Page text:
A history of the urban police force in Italy published on the website of a national association traces its origins to the guardians of a Roman temple in the 5th century BC. BC back. However, an educational film from the early 1950s from the Italian National Archives, Istituto Luce, instead traces The History of the Corps up to the 1st Century BC during the reign of Emperor Augustus (there’s a nice touch of a car that turns into a convertible) .

Today the Piazza Venezia has the only pedestal in the city. “It’s part of the architecture of the piazza,” said Mr Gallicchio, the kiosk owner.

At first the plinths were made of wood, and traffic officials carried them to intersections.

Once a solid cement base was installed in the piazza, which was lit by a spotlight on a nearby building at night when no officer was on duty, Gallicchio said.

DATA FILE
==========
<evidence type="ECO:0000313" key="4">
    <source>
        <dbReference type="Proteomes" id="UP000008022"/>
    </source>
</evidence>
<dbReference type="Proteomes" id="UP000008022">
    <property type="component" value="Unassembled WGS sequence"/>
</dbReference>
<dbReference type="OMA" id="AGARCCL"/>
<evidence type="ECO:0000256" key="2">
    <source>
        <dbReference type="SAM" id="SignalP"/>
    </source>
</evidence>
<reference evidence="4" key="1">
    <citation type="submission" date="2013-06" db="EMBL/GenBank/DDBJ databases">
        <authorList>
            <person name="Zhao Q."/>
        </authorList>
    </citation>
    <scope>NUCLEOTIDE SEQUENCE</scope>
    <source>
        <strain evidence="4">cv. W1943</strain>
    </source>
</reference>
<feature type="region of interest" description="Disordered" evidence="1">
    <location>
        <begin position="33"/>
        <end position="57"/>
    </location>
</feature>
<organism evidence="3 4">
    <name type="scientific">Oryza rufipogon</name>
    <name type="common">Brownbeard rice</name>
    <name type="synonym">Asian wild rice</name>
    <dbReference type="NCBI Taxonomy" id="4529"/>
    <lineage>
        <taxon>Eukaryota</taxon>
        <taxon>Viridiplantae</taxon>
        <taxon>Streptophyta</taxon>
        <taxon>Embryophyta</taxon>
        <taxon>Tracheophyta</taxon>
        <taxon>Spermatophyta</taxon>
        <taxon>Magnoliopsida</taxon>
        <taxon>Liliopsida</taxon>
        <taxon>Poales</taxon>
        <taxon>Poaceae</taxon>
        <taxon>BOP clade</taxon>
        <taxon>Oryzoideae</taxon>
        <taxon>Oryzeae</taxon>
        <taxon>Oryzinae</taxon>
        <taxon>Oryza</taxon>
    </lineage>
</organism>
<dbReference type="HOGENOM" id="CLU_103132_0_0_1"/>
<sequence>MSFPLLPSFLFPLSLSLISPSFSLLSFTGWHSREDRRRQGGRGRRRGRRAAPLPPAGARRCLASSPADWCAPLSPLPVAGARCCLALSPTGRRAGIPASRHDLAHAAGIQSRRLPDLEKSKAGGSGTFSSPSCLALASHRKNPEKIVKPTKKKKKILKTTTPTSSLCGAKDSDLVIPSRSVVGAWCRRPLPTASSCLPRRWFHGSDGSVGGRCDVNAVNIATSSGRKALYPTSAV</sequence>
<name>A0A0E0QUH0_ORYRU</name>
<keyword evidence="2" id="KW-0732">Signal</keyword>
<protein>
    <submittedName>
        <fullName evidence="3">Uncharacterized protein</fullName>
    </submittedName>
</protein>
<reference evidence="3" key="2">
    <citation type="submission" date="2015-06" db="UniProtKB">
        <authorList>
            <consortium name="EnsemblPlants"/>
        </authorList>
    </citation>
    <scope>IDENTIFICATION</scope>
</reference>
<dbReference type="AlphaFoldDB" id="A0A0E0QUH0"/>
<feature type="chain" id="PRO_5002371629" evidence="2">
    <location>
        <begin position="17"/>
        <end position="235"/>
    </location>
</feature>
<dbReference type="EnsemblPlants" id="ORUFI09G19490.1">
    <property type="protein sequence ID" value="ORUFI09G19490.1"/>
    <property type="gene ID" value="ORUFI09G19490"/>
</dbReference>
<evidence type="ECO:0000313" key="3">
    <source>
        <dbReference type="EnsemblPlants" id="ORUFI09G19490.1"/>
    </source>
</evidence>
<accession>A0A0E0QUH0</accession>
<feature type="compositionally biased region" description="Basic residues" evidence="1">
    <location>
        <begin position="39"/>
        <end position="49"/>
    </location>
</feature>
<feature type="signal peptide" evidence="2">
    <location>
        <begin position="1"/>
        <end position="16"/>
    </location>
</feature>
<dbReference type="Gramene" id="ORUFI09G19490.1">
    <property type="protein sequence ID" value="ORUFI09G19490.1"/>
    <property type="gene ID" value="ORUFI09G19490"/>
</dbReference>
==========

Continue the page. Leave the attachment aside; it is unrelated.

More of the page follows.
The headlights didn’t help when “motorists kept pounding into it,” said Mr Grillo. In 2006, for example, it was replaced by a mechanical pedestal that rises from the cobblestones to welcome officials arriving for work.

Now that the work has been done in the piazza this year, officials say they are interested in finding a job they love again and hopefully get back into the focus of tourist cameras after the pandemic passes.

“Maybe we weren’t as famous as the Trevi Fountain, but we were a tourist attraction.” Said Mr Battisti with a smile. “I bet there are even photos of us in North Korea.”